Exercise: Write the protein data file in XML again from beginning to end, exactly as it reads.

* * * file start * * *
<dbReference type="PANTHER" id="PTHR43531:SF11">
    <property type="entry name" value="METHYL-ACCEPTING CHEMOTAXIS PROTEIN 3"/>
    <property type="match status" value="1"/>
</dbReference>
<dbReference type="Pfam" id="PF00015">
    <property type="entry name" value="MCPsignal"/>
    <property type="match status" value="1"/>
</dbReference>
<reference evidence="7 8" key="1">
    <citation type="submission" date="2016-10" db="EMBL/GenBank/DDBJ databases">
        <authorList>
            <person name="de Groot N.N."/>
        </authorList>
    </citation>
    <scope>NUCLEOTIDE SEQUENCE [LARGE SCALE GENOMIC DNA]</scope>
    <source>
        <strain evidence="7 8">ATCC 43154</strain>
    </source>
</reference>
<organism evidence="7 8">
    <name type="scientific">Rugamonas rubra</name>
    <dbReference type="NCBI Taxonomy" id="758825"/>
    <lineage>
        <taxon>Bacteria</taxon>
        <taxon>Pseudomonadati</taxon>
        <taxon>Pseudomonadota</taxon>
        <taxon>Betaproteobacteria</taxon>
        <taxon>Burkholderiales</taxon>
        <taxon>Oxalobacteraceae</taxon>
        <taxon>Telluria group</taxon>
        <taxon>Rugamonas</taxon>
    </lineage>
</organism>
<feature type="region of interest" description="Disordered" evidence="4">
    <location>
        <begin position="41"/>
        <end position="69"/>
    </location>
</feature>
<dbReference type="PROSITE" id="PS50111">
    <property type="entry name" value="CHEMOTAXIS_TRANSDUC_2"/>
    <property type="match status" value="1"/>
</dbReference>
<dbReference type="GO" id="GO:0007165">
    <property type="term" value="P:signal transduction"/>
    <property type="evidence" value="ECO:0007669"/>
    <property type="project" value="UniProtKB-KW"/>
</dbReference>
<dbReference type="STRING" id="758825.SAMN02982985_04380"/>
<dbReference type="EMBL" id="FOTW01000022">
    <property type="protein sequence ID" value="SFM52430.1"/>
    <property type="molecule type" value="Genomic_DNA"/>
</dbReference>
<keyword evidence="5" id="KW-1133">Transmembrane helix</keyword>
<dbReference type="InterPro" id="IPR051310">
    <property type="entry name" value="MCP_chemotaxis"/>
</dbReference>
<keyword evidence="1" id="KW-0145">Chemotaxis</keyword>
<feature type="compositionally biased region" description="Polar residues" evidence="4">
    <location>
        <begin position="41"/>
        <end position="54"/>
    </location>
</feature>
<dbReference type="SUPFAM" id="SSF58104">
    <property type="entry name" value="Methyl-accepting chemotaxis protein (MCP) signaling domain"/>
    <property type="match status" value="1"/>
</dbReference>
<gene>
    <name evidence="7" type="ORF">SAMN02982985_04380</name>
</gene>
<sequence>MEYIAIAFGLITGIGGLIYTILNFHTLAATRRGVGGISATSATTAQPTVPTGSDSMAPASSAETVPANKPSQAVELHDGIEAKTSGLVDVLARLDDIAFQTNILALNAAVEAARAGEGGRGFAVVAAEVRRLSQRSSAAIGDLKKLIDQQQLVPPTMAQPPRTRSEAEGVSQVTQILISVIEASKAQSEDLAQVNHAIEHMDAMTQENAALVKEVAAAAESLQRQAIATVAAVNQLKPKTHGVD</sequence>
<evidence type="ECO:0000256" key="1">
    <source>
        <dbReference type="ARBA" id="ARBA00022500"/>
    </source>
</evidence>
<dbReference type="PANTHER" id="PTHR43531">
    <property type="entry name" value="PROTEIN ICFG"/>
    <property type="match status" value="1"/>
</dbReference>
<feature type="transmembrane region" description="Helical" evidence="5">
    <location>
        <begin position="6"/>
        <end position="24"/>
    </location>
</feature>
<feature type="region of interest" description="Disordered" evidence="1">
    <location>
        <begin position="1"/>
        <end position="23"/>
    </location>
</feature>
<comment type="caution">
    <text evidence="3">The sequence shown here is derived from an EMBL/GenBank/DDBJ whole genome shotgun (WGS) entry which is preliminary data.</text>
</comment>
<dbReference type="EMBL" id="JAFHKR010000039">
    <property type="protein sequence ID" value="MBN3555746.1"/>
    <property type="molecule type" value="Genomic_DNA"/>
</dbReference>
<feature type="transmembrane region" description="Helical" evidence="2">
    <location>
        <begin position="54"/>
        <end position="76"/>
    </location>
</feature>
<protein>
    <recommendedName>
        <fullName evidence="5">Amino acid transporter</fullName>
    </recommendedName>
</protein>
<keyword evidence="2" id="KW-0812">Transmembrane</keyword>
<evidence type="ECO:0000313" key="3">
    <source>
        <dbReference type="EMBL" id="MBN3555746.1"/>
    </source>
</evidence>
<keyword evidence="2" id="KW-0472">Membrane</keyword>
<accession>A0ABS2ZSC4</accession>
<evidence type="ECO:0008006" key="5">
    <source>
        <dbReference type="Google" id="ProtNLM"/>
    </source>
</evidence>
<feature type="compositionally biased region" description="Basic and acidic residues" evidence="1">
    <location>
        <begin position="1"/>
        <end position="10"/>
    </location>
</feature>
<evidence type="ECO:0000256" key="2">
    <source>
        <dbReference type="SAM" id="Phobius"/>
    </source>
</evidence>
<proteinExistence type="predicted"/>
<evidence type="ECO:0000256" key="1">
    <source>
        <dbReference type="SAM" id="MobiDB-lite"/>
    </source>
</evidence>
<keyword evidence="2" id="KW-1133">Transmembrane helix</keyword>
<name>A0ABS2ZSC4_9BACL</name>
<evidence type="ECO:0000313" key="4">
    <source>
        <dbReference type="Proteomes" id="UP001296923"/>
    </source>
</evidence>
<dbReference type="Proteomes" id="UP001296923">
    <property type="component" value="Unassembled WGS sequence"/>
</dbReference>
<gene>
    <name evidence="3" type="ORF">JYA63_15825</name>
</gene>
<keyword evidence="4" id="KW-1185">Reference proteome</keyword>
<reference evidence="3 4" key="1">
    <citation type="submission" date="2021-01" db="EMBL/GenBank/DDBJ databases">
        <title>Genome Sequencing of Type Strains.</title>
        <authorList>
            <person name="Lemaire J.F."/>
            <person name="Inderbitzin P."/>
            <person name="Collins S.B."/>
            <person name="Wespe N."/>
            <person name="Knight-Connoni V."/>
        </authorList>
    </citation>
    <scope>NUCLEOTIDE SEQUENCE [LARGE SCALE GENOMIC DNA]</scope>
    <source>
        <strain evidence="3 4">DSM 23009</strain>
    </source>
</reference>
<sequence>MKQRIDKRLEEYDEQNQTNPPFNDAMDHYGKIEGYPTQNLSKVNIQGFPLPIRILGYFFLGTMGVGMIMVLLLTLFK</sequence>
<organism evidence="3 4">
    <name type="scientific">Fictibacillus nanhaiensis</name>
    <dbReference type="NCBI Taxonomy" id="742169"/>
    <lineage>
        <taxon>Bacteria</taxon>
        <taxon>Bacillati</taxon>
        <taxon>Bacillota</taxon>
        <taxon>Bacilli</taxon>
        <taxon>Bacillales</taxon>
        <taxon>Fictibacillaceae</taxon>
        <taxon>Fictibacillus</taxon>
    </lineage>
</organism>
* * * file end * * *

<dbReference type="PANTHER" id="PTHR43531:SF11">
    <property type="entry name" value="METHYL-ACCEPTING CHEMOTAXIS PROTEIN 3"/>
    <property type="match status" value="1"/>
</dbReference>
<dbReference type="Pfam" id="PF00015">
    <property type="entry name" value="MCPsignal"/>
    <property type="match status" value="1"/>
</dbReference>
<reference evidence="7 8" key="1">
    <citation type="submission" date="2016-10" db="EMBL/GenBank/DDBJ databases">
        <authorList>
            <person name="de Groot N.N."/>
        </authorList>
    </citation>
    <scope>NUCLEOTIDE SEQUENCE [LARGE SCALE GENOMIC DNA]</scope>
    <source>
        <strain evidence="7 8">ATCC 43154</strain>
    </source>
</reference>
<organism evidence="7 8">
    <name type="scientific">Rugamonas rubra</name>
    <dbReference type="NCBI Taxonomy" id="758825"/>
    <lineage>
        <taxon>Bacteria</taxon>
        <taxon>Pseudomonadati</taxon>
        <taxon>Pseudomonadota</taxon>
        <taxon>Betaproteobacteria</taxon>
        <taxon>Burkholderiales</taxon>
        <taxon>Oxalobacteraceae</taxon>
        <taxon>Telluria group</taxon>
        <taxon>Rugamonas</taxon>
    </lineage>
</organism>
<feature type="region of interest" description="Disordered" evidence="4">
    <location>
        <begin position="41"/>
        <end position="69"/>
    </location>
</feature>
<dbReference type="PROSITE" id="PS50111">
    <property type="entry name" value="CHEMOTAXIS_TRANSDUC_2"/>
    <property type="match status" value="1"/>
</dbReference>
<dbReference type="GO" id="GO:0007165">
    <property type="term" value="P:signal transduction"/>
    <property type="evidence" value="ECO:0007669"/>
    <property type="project" value="UniProtKB-KW"/>
</dbReference>
<dbReference type="STRING" id="758825.SAMN02982985_04380"/>
<dbReference type="EMBL" id="FOTW01000022">
    <property type="protein sequence ID" value="SFM52430.1"/>
    <property type="molecule type" value="Genomic_DNA"/>
</dbReference>
<keyword evidence="5" id="KW-1133">Transmembrane helix</keyword>
<dbReference type="InterPro" id="IPR051310">
    <property type="entry name" value="MCP_chemotaxis"/>
</dbReference>
<keyword evidence="1" id="KW-0145">Chemotaxis</keyword>
<feature type="compositionally biased region" description="Polar residues" evidence="4">
    <location>
        <begin position="41"/>
        <end position="54"/>
    </location>
</feature>
<dbReference type="SUPFAM" id="SSF58104">
    <property type="entry name" value="Methyl-accepting chemotaxis protein (MCP) signaling domain"/>
    <property type="match status" value="1"/>
</dbReference>
<gene>
    <name evidence="7" type="ORF">SAMN02982985_04380</name>
</gene>
<sequence>MEYIAIAFGLITGIGGLIYTILNFHTLAATRRGVGGISATSATTAQPTVPTGSDSMAPASSAETVPANKPSQAVELHDGIEAKTSGLVDVLARLDDIAFQTNILALNAAVEAARAGEGGRGFAVVAAEVRRLSQRSSAAIGDLKKLIDQQQLVPPTMAQPPRTRSEAEGVSQVTQILISVIEASKAQSEDLAQVNHAIEHMDAMTQENAALVKEVAAAAESLQRQAIATVAAVNQLKPKTHGVD</sequence>
<evidence type="ECO:0000256" key="1">
    <source>
        <dbReference type="ARBA" id="ARBA00022500"/>
    </source>
</evidence>
<dbReference type="PANTHER" id="PTHR43531">
    <property type="entry name" value="PROTEIN ICFG"/>
    <property type="match status" value="1"/>
</dbReference>
<feature type="transmembrane region" description="Helical" evidence="5">
    <location>
        <begin position="6"/>
        <end position="24"/>
    </location>
</feature>
<feature type="region of interest" description="Disordered" evidence="1">
    <location>
        <begin position="1"/>
        <end position="23"/>
    </location>
</feature>
<comment type="caution">
    <text evidence="3">The sequence shown here is derived from an EMBL/GenBank/DDBJ whole genome shotgun (WGS) entry which is preliminary data.</text>
</comment>
<dbReference type="EMBL" id="JAFHKR010000039">
    <property type="protein sequence ID" value="MBN3555746.1"/>
    <property type="molecule type" value="Genomic_DNA"/>
</dbReference>
<feature type="transmembrane region" description="Helical" evidence="2">
    <location>
        <begin position="54"/>
        <end position="76"/>
    </location>
</feature>
<protein>
    <recommendedName>
        <fullName evidence="5">Amino acid transporter</fullName>
    </recommendedName>
</protein>
<keyword evidence="2" id="KW-0812">Transmembrane</keyword>
<evidence type="ECO:0000313" key="3">
    <source>
        <dbReference type="EMBL" id="MBN3555746.1"/>
    </source>
</evidence>
<keyword evidence="2" id="KW-0472">Membrane</keyword>
<accession>A0ABS2ZSC4</accession>
<evidence type="ECO:0008006" key="5">
    <source>
        <dbReference type="Google" id="ProtNLM"/>
    </source>
</evidence>
<feature type="compositionally biased region" description="Basic and acidic residues" evidence="1">
    <location>
        <begin position="1"/>
        <end position="10"/>
    </location>
</feature>
<evidence type="ECO:0000256" key="2">
    <source>
        <dbReference type="SAM" id="Phobius"/>
    </source>
</evidence>
<proteinExistence type="predicted"/>
<evidence type="ECO:0000256" key="1">
    <source>
        <dbReference type="SAM" id="MobiDB-lite"/>
    </source>
</evidence>
<keyword evidence="2" id="KW-1133">Transmembrane helix</keyword>
<name>A0ABS2ZSC4_9BACL</name>
<evidence type="ECO:0000313" key="4">
    <source>
        <dbReference type="Proteomes" id="UP001296923"/>
    </source>
</evidence>
<dbReference type="Proteomes" id="UP001296923">
    <property type="component" value="Unassembled WGS sequence"/>
</dbReference>
<gene>
    <name evidence="3" type="ORF">JYA63_15825</name>
</gene>
<keyword evidence="4" id="KW-1185">Reference proteome</keyword>
<reference evidence="3 4" key="1">
    <citation type="submission" date="2021-01" db="EMBL/GenBank/DDBJ databases">
        <title>Genome Sequencing of Type Strains.</title>
        <authorList>
            <person name="Lemaire J.F."/>
            <person name="Inderbitzin P."/>
            <person name="Collins S.B."/>
            <person name="Wespe N."/>
            <person name="Knight-Connoni V."/>
        </authorList>
    </citation>
    <scope>NUCLEOTIDE SEQUENCE [LARGE SCALE GENOMIC DNA]</scope>
    <source>
        <strain evidence="3 4">DSM 23009</strain>
    </source>
</reference>
<sequence>MKQRIDKRLEEYDEQNQTNPPFNDAMDHYGKIEGYPTQNLSKVNIQGFPLPIRILGYFFLGTMGVGMIMVLLLTLFK</sequence>
<organism evidence="3 4">
    <name type="scientific">Fictibacillus nanhaiensis</name>
    <dbReference type="NCBI Taxonomy" id="742169"/>
    <lineage>
        <taxon>Bacteria</taxon>
        <taxon>Bacillati</taxon>
        <taxon>Bacillota</taxon>
        <taxon>Bacilli</taxon>
        <taxon>Bacillales</taxon>
        <taxon>Fictibacillaceae</taxon>
        <taxon>Fictibacillus</taxon>
    </lineage>
</organism>